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Aleksander TANSMAN (1897-1986)
Variations on a theme of Frescobaldi (1937) [14:27]
Symphony No. 4 (1939) [27:22]
Four Polish Dances (1931) [11:07]
Que la Sauveur des Paines vienne Maintenant (1939) [5:00]
Symphony Orchestra of the Podlasie Opera and Philharmonic/Marcin Nałęcz-Niesiołowski
rec. November and December 2005, Podlasie Opera and Philharmonic Concert Hall, Bialystok, Poland
DUX DUX-0542 [58:01]

Itís extremely gratifying to see that we now have not only one but two labels based in Poland issuing high-quality recordings of Polish composers. Iíve mentioned in other reviews that there is a great deal of wonderful music coming from Poland and this release from DUX is no exception.
I became acquainted with Alexander Tansmanís music from reviewing some discs a while ago (see review), as well as reading another review posted here on Musicweb (see review). The pieces here on this DUX release came as somewhat of a surprise. Of the works that Iíd heard, one could clearly discern Tansmanís affinity for light music and the popular music of the time ó the foxtrot, the busy urban bustle of the 1920s. The larger-scale works presented here show a very different side to the manís work.
Composed in 1937, the Variations on a Theme of Frescobaldi could be seen as Tansmanís Tallis Fantasia; both pieces share an air of solemn reverence, with gorgeous writing for the strings. The sound here is worlds away from the catchy syncopated Sonatine ŗ Louis Fleury for flute and piano. Commissioned by the St. Louis Symphony and dedicated to its conductor Vladimir Golschmann, the work was originally scored for full orchestra and later rescored for string orchestra, which is the version heard here.
The latest composition on this disc, the Fourth Symphony of 1939, hadnít been published until 1998, and displays a much more modern aspect. The disc doesnít indicate that this is the world premiere recording, but Iíve not found any other commercially-available ones. The symphony begins rather darkly, with muted strings and a single clarinet intoning a narrative line, handing it off to the oboe and then a small group of woodwinds as the strings shift slowly and uneasily underneath. After a pause, the entire orchestra gets involved with repeating the first theme, subsiding to allow the flute a moment. For the rest of the movement the tension builds, the dissonance growing before an unearthly moment done entirely in harmonics ó a particularly exciting section. Interestingly, the descending motif in the strings about halfway through is inverted; the rest of the movement dominated by an ascending motif. Throughout, the mood is uneasy, with shifting chromatics.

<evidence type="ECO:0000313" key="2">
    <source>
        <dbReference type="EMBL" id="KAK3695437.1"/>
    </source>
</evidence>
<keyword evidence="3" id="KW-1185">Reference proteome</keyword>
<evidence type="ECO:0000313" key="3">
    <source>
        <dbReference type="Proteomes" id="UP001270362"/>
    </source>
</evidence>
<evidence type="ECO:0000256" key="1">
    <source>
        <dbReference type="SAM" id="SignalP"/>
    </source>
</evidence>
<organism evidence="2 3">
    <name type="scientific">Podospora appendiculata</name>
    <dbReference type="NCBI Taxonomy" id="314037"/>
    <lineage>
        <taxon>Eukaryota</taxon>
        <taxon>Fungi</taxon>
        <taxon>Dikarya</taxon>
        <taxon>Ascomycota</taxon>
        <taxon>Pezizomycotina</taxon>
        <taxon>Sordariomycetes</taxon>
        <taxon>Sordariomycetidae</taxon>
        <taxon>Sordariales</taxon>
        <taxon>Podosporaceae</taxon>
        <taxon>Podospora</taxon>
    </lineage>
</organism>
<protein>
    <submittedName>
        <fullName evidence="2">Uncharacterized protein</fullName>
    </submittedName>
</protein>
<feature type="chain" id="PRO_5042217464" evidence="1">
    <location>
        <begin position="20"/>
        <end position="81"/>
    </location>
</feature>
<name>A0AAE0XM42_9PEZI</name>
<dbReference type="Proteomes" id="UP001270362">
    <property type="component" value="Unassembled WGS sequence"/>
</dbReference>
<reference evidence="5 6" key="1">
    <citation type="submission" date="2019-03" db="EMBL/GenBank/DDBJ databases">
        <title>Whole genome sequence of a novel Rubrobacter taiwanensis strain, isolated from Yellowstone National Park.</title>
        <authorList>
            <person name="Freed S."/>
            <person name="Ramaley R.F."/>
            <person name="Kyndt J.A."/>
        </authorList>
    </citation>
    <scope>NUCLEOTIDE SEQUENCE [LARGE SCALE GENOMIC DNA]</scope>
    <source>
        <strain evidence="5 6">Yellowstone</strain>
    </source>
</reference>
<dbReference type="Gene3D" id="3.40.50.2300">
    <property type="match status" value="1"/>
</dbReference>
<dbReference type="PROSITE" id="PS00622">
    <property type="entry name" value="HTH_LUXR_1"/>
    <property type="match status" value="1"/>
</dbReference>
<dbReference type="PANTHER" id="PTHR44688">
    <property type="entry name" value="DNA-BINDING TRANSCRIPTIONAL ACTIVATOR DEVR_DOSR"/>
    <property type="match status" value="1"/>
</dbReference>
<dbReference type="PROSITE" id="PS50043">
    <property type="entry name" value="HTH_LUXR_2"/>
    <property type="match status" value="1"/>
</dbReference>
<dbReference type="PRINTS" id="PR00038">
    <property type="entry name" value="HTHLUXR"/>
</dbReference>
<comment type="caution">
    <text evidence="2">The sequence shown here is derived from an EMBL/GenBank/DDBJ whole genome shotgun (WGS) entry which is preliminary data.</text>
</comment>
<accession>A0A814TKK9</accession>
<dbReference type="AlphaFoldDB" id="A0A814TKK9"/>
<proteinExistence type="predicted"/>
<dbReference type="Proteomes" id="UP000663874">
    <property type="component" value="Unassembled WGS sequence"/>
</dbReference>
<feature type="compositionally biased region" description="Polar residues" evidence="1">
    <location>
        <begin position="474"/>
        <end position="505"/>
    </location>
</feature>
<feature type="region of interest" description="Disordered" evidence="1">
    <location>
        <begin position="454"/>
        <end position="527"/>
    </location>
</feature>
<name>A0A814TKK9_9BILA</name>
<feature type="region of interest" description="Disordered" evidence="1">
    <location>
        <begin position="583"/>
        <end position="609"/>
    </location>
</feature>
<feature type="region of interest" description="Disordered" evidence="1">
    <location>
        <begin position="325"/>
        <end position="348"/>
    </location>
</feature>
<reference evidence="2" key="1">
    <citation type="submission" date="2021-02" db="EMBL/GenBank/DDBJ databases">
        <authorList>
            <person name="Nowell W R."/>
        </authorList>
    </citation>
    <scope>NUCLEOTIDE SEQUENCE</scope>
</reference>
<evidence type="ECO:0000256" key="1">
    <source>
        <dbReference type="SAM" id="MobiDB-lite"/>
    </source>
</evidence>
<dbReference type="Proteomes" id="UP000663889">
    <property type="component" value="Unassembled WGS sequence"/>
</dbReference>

There is somewhat more comfort to be taken in the following Adagio, with some tension remaining from the first movement, but the overall feel here is solace, if of the temporary sort. There are moments here that evoke Shostakovich. An impressive movement ó it is a wonder that this symphony collected dust for almost seventy years before finding a publisher and an audience.
The concluding Allegro gracioso begins with the rabble of the woodwinds, quarrelling over the thematic material, which is then treated in a grotesque counterpoint in true Hindemith fashion. The orchestra gets hooked into an ostinato and chugs like a train to a great sarcastic and rather darkly impressive end.
To end this disc we have Four Polish Dances, composed in 1931, again showing a completely different mien. These, though, are in more familiar territory regarding his love of dance music. They are not museum pieces but instead are given the modern treatment, with bustling traffic and gregarious busy-ness. As a curtain-closer, we have one piece from his Two Chorales by J. S. Bach, based on Nun komm der Heiden Heiland, BWV 599. The theme is given to the oboe. The piece stays rather reserved until the restatement of the theme, when the scoring loses its sparseness and builds to a more Romantic scale.
Overall, a greatly enjoyable disc, well-recorded and performed. This shows the great spectrum of achievement encompassed by Tansman. More please!
David Blomenberg


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